Levi Weaver is not the kind of artist who likes to sit still for very long. To borrow a line from Willie Nelson, one of his favorite songwriters, he just can’t wait to get on the road again.
The multi-instrumental singer/songwriter, who recently packed up his house and bought an RV for his family to travel the country with him in, readily admits to his inherent wanderlust, having grown up going from town to town to follow wherever the rodeo his father worked for landed up.
“It’s accurate,” Weaver agrees. “I didn’t think it was much to do with my childhood until we bought this RV and the first week out, there was this sense of - almost relief. Like going home after a long time away. No wonder I’ve had commitment issues with locations; I couldn’t find home because home was a moving target.”
The roving artist, who now tours with his family, will be stopping off at Esquires, Bedford on Wednesday, February 11.
Weaver’s perpetual on-the-move lifestyle helps fuel the churn of the core concepts explored on his latest and most affecting album, Your Ghost Keeps Finding Me, which tells intimate tales about young love and marriage.
His own brand of world-class post-folk is grounded in emotional authenticity, thematic ties and literate lyrics. Through these ideals, his tastes extend from classic country like the aforementioned Willie Nelson, to modern singer-songwriters like Josh Ritter, to sonic adventurers like Radiohead and Arcade Fire, and to pop-punk like Thursday and Brand New.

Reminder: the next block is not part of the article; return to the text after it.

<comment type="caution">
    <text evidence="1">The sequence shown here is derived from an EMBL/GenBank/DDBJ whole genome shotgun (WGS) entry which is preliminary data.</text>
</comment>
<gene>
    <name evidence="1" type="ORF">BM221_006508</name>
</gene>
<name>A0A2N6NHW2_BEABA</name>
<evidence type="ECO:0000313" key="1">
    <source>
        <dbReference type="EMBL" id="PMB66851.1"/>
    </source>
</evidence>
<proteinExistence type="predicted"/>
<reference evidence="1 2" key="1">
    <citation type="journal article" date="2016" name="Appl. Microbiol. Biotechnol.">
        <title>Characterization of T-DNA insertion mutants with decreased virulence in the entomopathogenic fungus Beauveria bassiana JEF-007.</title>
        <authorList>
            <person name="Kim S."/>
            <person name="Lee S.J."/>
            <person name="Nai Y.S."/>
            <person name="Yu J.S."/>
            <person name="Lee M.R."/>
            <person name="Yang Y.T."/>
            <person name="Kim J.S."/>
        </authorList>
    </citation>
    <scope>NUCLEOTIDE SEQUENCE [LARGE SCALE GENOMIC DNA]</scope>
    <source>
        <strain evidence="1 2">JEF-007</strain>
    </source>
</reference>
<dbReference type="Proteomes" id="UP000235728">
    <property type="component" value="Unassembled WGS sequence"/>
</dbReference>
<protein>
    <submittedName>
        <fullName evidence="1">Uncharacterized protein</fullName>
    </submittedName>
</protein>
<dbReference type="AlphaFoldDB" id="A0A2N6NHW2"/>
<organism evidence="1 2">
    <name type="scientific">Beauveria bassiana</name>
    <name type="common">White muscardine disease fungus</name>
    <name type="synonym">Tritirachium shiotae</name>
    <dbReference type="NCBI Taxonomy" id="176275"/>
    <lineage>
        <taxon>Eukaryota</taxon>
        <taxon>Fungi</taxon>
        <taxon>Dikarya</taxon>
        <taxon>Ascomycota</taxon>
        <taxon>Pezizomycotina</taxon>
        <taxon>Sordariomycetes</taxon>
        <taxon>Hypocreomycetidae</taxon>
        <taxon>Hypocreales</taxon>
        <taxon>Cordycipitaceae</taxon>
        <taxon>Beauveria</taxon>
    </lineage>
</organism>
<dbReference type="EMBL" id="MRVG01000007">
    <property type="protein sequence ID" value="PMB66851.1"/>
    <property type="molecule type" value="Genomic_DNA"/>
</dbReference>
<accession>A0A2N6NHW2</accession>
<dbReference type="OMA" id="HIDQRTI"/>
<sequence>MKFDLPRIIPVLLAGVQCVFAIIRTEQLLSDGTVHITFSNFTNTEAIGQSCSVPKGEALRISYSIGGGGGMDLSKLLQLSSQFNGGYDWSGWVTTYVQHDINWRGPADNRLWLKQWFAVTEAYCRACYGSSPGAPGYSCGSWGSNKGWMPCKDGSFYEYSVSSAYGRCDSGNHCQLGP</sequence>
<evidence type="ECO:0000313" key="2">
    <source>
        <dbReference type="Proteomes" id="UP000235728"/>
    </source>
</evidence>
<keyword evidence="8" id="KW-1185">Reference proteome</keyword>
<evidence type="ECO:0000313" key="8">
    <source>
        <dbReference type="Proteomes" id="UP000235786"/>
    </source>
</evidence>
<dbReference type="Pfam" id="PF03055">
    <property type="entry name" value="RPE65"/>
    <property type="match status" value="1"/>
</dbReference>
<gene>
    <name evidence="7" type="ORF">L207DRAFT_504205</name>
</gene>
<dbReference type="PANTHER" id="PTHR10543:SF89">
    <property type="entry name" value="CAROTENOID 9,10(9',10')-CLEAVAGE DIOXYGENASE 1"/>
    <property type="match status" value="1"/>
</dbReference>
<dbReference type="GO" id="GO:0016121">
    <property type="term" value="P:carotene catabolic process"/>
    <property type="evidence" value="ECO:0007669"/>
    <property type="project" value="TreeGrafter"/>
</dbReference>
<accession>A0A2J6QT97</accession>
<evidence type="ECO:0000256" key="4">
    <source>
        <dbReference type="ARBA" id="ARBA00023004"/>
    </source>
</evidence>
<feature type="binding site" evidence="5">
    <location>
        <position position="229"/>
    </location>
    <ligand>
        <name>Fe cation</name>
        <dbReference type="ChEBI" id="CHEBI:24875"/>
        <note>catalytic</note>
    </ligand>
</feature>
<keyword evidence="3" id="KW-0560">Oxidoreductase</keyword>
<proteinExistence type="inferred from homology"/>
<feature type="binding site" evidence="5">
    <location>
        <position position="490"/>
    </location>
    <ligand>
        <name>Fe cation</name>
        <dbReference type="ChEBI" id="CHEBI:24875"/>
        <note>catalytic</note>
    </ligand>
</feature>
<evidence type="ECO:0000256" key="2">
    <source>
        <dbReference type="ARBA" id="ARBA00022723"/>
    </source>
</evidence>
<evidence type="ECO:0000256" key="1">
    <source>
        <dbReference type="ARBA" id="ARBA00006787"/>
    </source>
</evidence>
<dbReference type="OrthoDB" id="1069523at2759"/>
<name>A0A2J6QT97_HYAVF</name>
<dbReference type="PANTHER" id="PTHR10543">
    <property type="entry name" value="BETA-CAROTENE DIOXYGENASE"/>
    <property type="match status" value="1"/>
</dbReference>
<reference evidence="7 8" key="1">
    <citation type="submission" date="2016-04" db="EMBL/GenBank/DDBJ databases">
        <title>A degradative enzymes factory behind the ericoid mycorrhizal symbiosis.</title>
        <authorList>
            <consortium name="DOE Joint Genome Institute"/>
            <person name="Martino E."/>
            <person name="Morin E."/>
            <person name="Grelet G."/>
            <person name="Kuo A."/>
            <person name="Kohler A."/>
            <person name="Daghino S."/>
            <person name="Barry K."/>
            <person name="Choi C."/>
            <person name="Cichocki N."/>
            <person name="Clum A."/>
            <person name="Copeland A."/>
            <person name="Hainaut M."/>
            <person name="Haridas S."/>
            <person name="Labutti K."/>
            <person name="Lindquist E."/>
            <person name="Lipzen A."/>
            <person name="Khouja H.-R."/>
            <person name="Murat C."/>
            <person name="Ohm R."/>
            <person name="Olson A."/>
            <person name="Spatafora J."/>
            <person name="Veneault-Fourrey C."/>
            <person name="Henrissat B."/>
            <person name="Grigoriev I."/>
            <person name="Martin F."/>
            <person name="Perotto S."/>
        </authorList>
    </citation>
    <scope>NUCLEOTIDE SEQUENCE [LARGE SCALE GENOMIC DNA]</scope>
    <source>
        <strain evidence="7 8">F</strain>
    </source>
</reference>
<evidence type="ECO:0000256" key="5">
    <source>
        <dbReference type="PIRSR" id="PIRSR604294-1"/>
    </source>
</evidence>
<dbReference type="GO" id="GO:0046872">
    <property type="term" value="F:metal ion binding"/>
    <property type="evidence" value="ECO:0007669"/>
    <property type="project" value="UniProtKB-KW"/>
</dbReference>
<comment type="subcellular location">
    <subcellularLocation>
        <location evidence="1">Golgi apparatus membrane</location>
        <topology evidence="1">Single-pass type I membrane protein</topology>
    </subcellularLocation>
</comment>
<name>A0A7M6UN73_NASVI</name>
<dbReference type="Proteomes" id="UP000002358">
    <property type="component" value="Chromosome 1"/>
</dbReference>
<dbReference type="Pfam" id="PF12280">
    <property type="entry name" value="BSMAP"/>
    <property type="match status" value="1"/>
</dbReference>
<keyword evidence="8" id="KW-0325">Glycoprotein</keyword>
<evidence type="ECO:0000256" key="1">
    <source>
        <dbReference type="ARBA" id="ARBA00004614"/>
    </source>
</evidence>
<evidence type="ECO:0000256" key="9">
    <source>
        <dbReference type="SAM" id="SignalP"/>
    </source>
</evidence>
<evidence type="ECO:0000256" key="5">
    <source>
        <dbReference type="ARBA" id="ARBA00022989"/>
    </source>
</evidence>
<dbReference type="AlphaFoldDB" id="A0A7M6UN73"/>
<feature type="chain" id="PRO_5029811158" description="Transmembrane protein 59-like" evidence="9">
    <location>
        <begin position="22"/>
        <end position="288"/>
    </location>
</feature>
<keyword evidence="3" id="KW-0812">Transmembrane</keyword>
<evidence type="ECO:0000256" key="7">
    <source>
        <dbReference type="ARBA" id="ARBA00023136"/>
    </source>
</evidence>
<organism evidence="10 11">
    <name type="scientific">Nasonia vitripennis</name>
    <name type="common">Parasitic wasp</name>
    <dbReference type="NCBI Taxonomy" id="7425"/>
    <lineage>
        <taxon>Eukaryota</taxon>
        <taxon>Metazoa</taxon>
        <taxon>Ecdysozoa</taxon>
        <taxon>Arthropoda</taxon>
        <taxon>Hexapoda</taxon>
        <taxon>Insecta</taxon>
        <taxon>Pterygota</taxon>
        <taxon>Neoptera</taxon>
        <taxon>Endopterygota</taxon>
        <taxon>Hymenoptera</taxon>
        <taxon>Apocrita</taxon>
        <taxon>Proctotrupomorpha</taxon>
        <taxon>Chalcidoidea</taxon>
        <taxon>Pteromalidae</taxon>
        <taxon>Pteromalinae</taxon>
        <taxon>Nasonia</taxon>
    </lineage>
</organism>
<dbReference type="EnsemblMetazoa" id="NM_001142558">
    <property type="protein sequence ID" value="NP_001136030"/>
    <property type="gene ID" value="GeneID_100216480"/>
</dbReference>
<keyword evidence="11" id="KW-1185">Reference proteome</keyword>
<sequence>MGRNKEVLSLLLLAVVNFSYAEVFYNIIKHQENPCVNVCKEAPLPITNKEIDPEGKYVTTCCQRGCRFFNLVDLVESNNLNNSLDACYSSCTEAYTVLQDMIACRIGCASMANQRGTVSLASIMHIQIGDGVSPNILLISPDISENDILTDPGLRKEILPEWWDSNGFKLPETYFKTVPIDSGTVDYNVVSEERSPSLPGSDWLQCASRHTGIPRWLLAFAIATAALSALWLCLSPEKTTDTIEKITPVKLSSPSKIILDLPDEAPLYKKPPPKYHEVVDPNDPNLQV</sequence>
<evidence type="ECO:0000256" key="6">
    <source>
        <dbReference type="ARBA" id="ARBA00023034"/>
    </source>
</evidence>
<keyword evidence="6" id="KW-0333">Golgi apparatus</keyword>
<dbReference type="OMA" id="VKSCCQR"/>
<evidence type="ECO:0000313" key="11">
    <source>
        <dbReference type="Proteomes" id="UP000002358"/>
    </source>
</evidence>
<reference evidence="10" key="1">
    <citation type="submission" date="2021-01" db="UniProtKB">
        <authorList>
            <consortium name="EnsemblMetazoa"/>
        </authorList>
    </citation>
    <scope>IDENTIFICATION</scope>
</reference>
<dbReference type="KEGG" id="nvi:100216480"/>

Weaver has released two full-length albums, two EPs, and two live albums. One of his most profound artistic assets is how the live show complements his recorded music.
His studio work is often stately and beautifully layered, but live, he re-imagines these creations as a one-man band, intriguing audiences with loop pedals, dual mics, and a violin bow, which he occasionally applies to his guitar strings.
“As far as the loops go, it was honestly just a matter of necessity,” he explains. “I had just moved to England and didn’t know any other musicians, but I’d been asked to play a show and they wanted to hear ‘Which Drink?’. It’s nice to have requests, but that song is just the same five chords on repeat. Recording it, I’d been able to add and subtract, but it was going to be really boring and disappointing if I just played it on a guitar.
“I learned to loop the chords so I could at least play the lead line. From there, it just became a matter of having ideas — ‘What about my voice?’, ‘What about some effects?,’ ‘What about multiple channels?’ — and figuring out how to do them.”
Doors open at 7.30pm and tickets are £5 on the door.